Australia has a great wealth of opals still hidden in the more remote and forbidding parts of the continent. Unlike many other gemstones, opal does not occur in lengthy veins or in diamond-like concentrations. Small clusters of gem-quality material may be scattered over an area scores of miles in each direction; luck seems the principal reason they are found at all.  

Opal is found in many varieties, but precious opal represents a remarkably small percentage of the total opal mined. Fine gem quality opal is more rare than rubies and emeralds. It is a more natural gem, and is a thing of beauty and obvious worth, even in its natural state.


solid opal pic Solid opal

doublet opal pic
Doublet opal

triplet opal pic

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Triplet opal


Black Opal
Black opal is the most rare and valuable of all opal. It is solid and generally found as a bar (or bars) of various colours in a dark body (black, blue, brown or grey). Some black opals have a complete rainbow of colours while others have deep blue-green hues.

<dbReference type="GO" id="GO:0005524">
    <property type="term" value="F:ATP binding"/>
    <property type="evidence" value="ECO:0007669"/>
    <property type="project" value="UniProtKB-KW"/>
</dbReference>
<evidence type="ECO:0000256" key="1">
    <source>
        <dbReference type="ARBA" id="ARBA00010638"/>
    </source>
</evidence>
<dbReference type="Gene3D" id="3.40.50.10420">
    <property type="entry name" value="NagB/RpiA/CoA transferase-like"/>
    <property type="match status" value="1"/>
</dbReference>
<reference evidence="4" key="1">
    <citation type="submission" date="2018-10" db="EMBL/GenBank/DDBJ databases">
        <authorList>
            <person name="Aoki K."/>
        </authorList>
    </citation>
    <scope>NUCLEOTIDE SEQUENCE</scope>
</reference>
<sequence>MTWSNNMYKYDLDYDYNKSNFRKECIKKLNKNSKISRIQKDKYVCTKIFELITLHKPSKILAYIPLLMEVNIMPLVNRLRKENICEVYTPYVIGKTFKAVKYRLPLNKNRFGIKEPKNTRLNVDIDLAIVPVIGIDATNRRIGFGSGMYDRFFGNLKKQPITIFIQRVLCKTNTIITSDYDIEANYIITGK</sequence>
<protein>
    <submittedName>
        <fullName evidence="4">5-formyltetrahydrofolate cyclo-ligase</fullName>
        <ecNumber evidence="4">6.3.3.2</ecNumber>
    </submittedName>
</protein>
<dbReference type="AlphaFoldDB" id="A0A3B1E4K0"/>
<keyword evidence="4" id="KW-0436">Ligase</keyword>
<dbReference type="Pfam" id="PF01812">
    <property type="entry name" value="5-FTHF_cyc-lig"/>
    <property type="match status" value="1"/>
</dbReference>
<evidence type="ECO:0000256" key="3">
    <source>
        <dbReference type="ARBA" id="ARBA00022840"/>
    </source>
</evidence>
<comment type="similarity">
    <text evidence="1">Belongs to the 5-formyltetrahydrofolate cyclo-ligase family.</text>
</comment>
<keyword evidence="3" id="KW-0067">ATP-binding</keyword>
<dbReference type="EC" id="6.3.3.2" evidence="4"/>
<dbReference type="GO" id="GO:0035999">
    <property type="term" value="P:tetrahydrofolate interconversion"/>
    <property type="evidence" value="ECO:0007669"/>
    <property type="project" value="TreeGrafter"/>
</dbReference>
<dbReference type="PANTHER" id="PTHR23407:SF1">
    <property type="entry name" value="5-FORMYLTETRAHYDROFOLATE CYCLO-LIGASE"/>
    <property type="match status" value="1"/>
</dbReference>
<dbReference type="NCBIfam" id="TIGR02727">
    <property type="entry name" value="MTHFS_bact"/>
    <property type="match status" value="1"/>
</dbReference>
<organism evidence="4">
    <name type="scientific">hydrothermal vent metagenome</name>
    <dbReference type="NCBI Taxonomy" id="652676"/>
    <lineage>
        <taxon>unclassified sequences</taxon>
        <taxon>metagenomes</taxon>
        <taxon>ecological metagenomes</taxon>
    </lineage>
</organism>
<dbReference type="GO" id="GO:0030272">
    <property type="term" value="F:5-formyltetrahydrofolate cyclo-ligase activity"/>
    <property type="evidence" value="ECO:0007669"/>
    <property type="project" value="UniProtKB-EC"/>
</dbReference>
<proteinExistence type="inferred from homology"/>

In addition, there are also semi-black opals and black crystal opals. While a true black opal displays sharp brilliant colours on a dark background, the semi-black opal shows a background or body colour of mid-grey. In contrast, the black crystal opal is translucent with no traces of black potch on it underside. Its colours are sharp and visible beneath the surface.



Few realise that 99.9 per cent of the world's supply of this radiant gem is mined at only three pinpoints on the globe—Lightning Ridge, Mintabie and Andamooka. The majority of opal found at Mintabie and Andamooka is classified as semi-black opal.

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Boulder Opal
Boulder opal is also classified as solid opal. It occurs as thin veins of precious opal in the cracks and cavities of light and dark brown ironstone boulders in Queensland. The opal flowed into the cracks and fissures in the boulders in liquid form millions of years ago. With the passing of centuries, the liquid material formed into solid opal and now miners cut these stones into magnificent pieces with the natural host rock left on the back.